IN USE



Once you have read the instruction manual a couple of times (as is necessary with all the multifunctions of the switches), the operation of the SDD-2000 is very straightforward and easy to master. As a digital delay, it is a very high quality machine, capable of reproducing the brightest and loudest or transients without a hint of trouble, whilst even producing delays of quite acceptable quality in the x4 delay time mode.

When it is behaving as a sampler, it is still a very admirable piece of equipment — the ease with which sampling is achieved, and the degree of control over the samples is excellent (for a unit whose 'roots' lie in digital delays rather than samplers). Once a sound is sampled, you can then assign it to any location on a MIDI keyboard, and select whether you want the sample to respond to velocity information, or to be able to respond to note off information. When the sample does not respond to note off information, it will (when triggered) play for the duration of the sample rather than to cut off when the note is released from the keyboard.

On the unit's rear panel are all the sockets for input/output connections (with a switch for selecting between -35dB and -10dB input level), MIDI bus In and Thru, and sockets for Footswitch or Remote switching, for Bypassing the delay mode, Record Cancel (ending a Sample), Program Change (up only), Record On, and External Trigger. Also on the back panel is a pot for tuning the sampled sounds by ±50%.

Samplers are definitely 'in vogue' at present. Consequently, there are many of them appearing from several corners of the globe — the US ones preferring to remain attached to their keyboards (such as the Emulators, Mirage, Kurzweil, etc), and the Japanese preferring the 'spiritual independence' of the MIDI bus from which they derive their pitch and trigger information (such as the Akai, the SDD-2000 and its predecessor, the SDD-1000). The primary advantage that this modular approach provides is that the unit itself is cheaper and could be more versatile in certain situations — the SDD-2000 could be linked via the MIDI bus from Roland's guitar synth, thus making it accessable to the guitarist, or two SDD-2000s could even be linked to provide stereo sampling — an idea that could have enormous potential, and deserves some looking into.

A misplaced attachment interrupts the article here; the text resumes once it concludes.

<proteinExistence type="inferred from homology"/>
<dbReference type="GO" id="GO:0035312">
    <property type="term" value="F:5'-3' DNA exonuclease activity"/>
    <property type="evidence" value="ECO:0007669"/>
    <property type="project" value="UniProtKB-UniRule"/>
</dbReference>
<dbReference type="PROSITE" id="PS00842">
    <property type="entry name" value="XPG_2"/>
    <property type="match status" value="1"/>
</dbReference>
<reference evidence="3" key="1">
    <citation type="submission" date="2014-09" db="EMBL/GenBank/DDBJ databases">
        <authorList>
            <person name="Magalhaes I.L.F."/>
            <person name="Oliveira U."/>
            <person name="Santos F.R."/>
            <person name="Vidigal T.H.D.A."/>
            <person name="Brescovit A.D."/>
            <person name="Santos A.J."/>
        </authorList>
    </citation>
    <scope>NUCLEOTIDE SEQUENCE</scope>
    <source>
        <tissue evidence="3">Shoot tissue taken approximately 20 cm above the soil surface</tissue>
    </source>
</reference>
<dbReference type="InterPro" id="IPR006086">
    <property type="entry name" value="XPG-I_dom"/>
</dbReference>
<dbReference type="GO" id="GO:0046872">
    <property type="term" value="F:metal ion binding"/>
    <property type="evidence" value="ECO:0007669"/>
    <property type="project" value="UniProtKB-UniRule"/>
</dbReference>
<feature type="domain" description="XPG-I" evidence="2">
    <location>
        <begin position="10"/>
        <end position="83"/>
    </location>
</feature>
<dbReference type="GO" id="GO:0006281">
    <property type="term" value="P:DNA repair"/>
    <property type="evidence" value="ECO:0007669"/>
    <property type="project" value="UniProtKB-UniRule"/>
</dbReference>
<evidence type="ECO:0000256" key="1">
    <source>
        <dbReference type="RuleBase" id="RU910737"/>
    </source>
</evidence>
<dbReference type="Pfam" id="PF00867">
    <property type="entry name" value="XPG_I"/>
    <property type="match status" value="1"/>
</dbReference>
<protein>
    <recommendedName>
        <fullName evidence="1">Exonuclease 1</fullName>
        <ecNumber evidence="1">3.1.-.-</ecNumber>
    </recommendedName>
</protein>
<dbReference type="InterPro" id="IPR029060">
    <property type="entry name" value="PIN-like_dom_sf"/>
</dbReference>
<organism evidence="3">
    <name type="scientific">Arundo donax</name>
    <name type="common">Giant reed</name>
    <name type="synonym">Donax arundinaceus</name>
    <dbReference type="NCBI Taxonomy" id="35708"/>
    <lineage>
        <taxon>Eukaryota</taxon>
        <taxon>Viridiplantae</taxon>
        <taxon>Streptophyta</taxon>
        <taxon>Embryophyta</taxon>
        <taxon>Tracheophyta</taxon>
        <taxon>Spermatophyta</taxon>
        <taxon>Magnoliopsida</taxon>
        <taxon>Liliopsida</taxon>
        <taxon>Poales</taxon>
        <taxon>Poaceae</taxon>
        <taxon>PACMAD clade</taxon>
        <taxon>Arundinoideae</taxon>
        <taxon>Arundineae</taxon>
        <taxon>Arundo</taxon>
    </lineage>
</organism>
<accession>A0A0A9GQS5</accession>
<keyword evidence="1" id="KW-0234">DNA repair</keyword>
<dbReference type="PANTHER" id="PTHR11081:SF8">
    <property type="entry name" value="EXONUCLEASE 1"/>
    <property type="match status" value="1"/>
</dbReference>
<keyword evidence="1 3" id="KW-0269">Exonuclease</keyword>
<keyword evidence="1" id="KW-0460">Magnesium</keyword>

As it stands, the SDD-2000 is a very versatile digital delay. As a sampler, it too has many useful functions and is not a bad buy at £799.00. If it were merely a digital delay, then its competition could be quite fierce — Roland and Yamaha have excellent and competitively priced DDLs, and even if it were a basic sampling DDL, the UK's own Bel sampling DDL would give it a hard time. However, having the facility for being able to play the samples touch sensitively from a MIDI source (although monophonically), in addition to providing all the standard DDL functions, makes Korg's SDD-2000 a good choice for the musician who wants 'it all'...

SDD-2000 specs

Input (INPUT LEVEL) (IMPEDANCE) (MAX CLIP LEVEL)
-35dBm 47kΩ +6dBm
-10dBm 500kΩ +19dBm
Output (unity) (OUTPUT LEVEL) (IMPEDANCE) (MAX CLIP LEVEL)
-35dBm 600Ω -20dBm (DIRECT)
600Ω -20dBm (EFFECT)
-10dBm 600Ω +6dBm (DIRECT)
600Ω +3dBm (EFFECT)
Frequency response 20Hz — 20KHz ±1 dB (DIRECT)
30Hz — 18kHz +1 dB, -3dB (EFFECT) (x1 mode)
30Hz — 4.5KHz +ldB, -3dB (EFFECT) (x4 mode)
Dynamic range 90dB (IHF) (EFFECT) or more
95dB (IHF) (DIRECT) or more
S/N ratio 80dB (IHF) (EFFECT)
Distortion 0.05% (DIRECT)
0.1% (EFFECT)
Delay time 0-4368ms (in 1 ms steps)
0-1092 (x1 mode: can be set in 0.1 ms steps from 1 to 10ms)
0-4368ms (x4 mode)
Feedback 63 steps 0 — 31 (positive phase) 0:0% 31:110%
0 — -31 (inverted phase) 0:0% -31:110%
Modulation Modulation waveform: Triangle wave
Modulation frequency: 0.1Hz- 10Hz
(FREQ parameter values: 0 = 0.1Hz; 31 = 10Hz)
Delay time modulation range: 2:1 (at INTENSITY 31)
Dimensions 482(W) x 44(H) x 344(D)mm
Weight 4.5kg
Power consumption 17W


Also featuring gear in this article



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Thru the Window

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Poly MIDI Means It


Electronic Soundmaker & Computer Music - Copyright: Cover Publications Ltd, Northern & Shell Ltd.

 

Electronic Soundmaker - Aug 1985

Donated & scanned by: Mike Gorman

Gear in this article:

Studio FX > Korg > SDD-2000 Sampling Digital Delay


Gear Tags:

Digital FX
Delay

Review by Curtis Schwartz

Previous article in this issue:

> Thru the Window

Next article in this issue:

> Poly MIDI Means It